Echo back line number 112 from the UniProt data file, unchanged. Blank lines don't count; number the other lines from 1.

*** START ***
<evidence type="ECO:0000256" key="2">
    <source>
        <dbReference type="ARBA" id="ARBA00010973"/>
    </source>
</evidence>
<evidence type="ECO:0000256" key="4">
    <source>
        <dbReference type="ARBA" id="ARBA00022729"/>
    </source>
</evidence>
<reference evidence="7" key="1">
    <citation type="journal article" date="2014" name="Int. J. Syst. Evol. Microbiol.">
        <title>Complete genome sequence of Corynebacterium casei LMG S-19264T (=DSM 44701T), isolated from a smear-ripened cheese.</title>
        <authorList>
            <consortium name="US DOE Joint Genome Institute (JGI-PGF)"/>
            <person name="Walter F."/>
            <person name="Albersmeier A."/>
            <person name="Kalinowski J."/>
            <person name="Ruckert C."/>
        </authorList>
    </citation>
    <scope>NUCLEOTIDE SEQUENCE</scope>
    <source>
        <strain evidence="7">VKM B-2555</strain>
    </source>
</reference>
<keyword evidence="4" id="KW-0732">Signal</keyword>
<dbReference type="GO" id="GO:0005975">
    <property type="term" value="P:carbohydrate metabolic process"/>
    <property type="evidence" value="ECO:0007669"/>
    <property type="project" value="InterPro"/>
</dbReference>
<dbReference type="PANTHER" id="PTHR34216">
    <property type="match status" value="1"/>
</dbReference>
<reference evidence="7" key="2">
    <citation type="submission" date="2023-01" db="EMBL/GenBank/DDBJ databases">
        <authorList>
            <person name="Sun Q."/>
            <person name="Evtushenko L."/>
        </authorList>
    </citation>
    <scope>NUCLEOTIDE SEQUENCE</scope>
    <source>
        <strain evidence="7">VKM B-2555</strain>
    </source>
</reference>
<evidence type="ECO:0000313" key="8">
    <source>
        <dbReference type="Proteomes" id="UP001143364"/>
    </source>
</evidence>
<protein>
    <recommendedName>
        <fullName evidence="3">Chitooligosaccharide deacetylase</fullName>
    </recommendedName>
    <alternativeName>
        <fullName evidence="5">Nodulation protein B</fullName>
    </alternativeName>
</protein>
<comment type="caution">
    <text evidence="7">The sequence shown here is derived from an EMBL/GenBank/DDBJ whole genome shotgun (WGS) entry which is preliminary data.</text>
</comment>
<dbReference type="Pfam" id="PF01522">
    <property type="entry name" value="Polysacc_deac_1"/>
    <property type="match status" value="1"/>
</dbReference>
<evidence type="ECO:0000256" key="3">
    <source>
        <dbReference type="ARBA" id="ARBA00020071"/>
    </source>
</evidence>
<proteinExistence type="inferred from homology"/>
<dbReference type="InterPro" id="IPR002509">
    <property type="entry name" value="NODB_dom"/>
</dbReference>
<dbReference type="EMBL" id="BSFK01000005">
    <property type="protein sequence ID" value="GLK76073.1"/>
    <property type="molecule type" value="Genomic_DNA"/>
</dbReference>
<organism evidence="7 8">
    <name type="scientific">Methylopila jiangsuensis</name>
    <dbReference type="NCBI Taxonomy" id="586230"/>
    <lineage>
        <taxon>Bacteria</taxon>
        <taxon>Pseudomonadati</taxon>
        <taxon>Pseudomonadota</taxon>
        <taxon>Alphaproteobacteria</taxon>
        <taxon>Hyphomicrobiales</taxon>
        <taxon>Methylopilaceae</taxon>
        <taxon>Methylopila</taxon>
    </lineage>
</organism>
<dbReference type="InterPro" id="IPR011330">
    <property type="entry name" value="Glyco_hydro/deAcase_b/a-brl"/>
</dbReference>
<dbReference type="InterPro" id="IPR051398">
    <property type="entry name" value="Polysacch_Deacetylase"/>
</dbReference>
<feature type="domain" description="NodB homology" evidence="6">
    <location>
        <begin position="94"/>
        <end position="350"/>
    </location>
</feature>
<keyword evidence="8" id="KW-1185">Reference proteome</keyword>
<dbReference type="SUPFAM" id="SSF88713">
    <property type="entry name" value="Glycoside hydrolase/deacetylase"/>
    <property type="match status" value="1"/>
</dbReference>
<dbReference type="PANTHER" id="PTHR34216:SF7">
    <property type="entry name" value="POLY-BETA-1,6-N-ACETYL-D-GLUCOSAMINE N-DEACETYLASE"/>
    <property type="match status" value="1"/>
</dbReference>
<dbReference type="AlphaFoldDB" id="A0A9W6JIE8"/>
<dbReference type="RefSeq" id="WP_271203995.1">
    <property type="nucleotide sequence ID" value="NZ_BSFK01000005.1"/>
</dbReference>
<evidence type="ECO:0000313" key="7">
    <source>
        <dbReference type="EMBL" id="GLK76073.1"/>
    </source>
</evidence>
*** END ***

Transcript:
    <property type="entry name" value="POLY-BETA-1,6-N-ACETYL-D-GLUCOSAMINE N-DEACETYLASE"/>